As a leader, I generally outline what I need and why I need it, and then focus on getting the heck out of the way while my team goes about getting it done. Ultimately, if my folks deliver results, I’m not a stickler for how they get the job done (within legal and ethical boundaries, obviously).

Several previous comments have mentioned trust, which is a two-way street. Leaders have to be willing to recognize when and how they can let go, and employees need strong communication skills so they can earn the trust they need to do their best work.

For me, successful employees in any field need autonomy and ownership from leaders, and flexibility and passion from within. They also need guidance and support, and a good workplace culture can’t be underestimated. If employees are micro-managed and mistrusted, disengaged and frustrated, no collection of skills will deliver meaningful results. Encouraging employees to be the first to identify problems, and then addressing those problems without blame and with a focus on growth and development, is a hallmark of an organization poised for growth and development.

The blurred line between technology and communication professionals that has emerged with the introduction of social media for professional use can make for jobs that are both exciting and scary to navigate. I love seeing how my staff adapt to challenges on a daily basis, and grow from the experience.

Gadi Ben-Yehuda

This is a great post an an important issue. I’ve put together a kind of Course Description for a Social Media 101 Class (I envision this as a 3-hour Semester type course; there are 12 books on the reading list and the class would have a significant hands-on component) that you can see here: https://www.govloop.com/profiles/blogs/social-media-in-government-101

I would add to any job description that the Social Media Director (or whatever title) be able to apply principles and practices to internal management and communications processes as well as external operations. Of course, a term I’d use is “demonstrated ability and understanding of. . .” and I’d apply it to (as many have said):



Ideation platforms / campaigns

Social Networks

Object / Information networks (e.g. Flickr, Quora)

Online Community Management (e.g. bulletin board, comments sections)

Michele Bartram

Jeffrey- Thanks for the post. I would add great writing skills, personality, empathy and courage are necessary for social media leaders.

Great writing skills are a must for most social media leaders as they have to be authors of many posts. Can you write conversationally, personally, yet professionally, demonstrating true empathy with your audience, your stakeholders, your followers? Can you create a following for your organization by engaging readers in a true two-way, person-to-person conversation?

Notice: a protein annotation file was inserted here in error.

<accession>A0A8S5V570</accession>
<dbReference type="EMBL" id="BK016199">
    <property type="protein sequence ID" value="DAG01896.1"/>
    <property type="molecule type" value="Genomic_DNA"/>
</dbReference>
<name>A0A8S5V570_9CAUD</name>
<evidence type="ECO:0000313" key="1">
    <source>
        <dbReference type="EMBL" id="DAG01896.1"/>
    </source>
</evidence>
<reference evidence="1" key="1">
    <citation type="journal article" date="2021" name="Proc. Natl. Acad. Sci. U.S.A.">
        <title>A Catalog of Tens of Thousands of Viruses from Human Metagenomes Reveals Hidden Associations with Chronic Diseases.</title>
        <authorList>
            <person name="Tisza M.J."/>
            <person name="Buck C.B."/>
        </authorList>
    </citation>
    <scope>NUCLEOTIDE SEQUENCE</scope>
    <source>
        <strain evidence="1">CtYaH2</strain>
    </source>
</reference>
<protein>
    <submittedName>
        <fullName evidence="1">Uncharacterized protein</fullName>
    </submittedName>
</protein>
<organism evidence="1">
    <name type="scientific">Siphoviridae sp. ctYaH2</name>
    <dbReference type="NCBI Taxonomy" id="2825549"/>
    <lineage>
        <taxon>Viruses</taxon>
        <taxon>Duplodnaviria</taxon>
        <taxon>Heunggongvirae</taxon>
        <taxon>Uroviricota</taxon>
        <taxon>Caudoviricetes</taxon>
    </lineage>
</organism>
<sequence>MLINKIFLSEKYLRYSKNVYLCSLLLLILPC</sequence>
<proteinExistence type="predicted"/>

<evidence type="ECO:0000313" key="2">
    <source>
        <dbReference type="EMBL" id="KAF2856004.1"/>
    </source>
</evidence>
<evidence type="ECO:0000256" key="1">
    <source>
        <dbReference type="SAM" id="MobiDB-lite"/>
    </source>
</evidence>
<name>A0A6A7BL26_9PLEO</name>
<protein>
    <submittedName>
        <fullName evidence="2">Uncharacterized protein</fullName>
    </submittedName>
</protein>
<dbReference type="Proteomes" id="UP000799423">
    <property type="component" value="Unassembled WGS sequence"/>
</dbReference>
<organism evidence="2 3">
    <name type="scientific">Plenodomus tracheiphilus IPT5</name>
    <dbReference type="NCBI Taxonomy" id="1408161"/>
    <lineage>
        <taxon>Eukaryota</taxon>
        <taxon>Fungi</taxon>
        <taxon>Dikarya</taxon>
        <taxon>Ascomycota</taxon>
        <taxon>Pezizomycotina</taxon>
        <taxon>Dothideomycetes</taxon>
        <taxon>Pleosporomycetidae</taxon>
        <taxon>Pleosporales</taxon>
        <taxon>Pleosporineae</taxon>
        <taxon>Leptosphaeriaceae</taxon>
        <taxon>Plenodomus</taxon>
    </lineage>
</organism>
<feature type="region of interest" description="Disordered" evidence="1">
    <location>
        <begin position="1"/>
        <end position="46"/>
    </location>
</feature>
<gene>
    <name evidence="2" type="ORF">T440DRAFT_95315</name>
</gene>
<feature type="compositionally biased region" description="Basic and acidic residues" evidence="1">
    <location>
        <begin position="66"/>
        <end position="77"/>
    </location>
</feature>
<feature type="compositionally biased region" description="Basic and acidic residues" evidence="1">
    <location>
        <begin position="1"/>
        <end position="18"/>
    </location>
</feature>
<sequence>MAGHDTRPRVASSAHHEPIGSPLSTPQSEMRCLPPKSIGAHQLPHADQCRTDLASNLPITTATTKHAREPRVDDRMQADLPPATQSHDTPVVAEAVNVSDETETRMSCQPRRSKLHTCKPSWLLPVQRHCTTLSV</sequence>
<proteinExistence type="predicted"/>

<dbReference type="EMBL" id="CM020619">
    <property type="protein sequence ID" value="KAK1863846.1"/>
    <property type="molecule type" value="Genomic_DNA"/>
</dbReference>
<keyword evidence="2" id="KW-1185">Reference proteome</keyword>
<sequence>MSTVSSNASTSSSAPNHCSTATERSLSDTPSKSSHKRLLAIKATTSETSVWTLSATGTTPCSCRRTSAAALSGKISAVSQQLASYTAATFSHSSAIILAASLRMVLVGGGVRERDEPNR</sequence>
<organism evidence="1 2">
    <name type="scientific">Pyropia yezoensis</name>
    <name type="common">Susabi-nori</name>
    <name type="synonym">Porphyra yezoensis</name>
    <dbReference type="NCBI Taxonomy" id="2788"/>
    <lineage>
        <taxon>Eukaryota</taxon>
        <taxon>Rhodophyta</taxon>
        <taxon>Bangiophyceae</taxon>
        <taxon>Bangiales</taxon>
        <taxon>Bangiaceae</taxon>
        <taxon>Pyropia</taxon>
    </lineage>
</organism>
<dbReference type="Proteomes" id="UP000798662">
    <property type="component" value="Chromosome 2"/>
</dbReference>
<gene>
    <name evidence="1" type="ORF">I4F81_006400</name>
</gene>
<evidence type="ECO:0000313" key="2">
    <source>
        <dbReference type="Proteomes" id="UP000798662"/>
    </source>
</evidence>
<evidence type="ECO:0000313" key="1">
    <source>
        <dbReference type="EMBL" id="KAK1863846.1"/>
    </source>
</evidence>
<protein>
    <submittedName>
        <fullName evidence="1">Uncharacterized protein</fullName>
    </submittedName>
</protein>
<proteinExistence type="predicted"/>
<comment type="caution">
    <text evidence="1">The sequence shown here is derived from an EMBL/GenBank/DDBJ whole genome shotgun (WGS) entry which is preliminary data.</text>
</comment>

Social media devotees won’t stand for a bland brand… so personality has to come through in your social media– even though this tends to be anathema for many lawyers and executives whether from the public or private sector, who have heretofore approved and sanitized all public communications.

Oh, and don’t forget courage– since foraging forward in this brave new world of social media without a safety net is not for the meek, particularly as a social media leader must often- to paraphrase Gene Roddenberry- “bravely go where no communicator in his organization has gone before”.

William Blumberg

I think that Michele Bartram’s comment hits the mark, so that the only skill I would add is the ability to produce content regularly. I struggle with my writing (mistakes, misspellings, and grammar errors) but I have seen people with great writing skills who are so focus on the writing that they have a hard time with producing content.

Jeffrey Levy

These are some fantastic thoughts. Thanks again!

Have we plumbed the depthss, so it’s time to move on to the next topic in the series, or is there more to say on this topic?

Eliza Blair

Well, before we declare a wrap on this awesome idea thread, I’d like to bring up a wonderful case study in courage, trust, and connection with the public – the CDC’s Zombie Apocalypse Preparedness 101 post. This post drew so much traffic in the past 24 hours or so that it crashed their server, and they had to redirect the page and kill the comment thread just to keep the post up. It’s short, well-written, has the right mix of tongue-in-cheek and seriousness, and delivers important information to a demographic that would never think of frequenting the CDC blog without the post’s pop-culture theme.

If anyone on here was involved in that post, congrats! It was great. ๐Ÿ™‚

James Ferreira

@Eliza there is a great example of how gov can really get a message out with the right mix of viral elements. I hope everyone is watching.

Steve Radick

I think one skill that’s unique to being a social media lead for a Government agency (as opposed to a private company) is the ability to navigate the political landscape and get stuff done. There’s plenty of really smart, really ambitious people working in government, but who lack the skills/experience to actually get traction for their ideas. They get hung up in red tape and bureaucracy and can’t take an initiative from idea to fruition. This is why I’ve seen some flameouts from the digital “gurus” who come into government from leading social media for a brand or from the political campaign world. Rarely is the Social Media Lead able to just go and do whatever he/she pleases. There’s always a certain level of socialization that needs to be done, and having someone skilled in “getting stuff done” within the government is a key success factor.

I call it managing upward here, as I’ve got some folks on my team who can just take a task and innately know how to go about getting all of the approvals, buy-in and socialization that needs to happen in days whereas others just get stuck and their ideas end up going nowhere.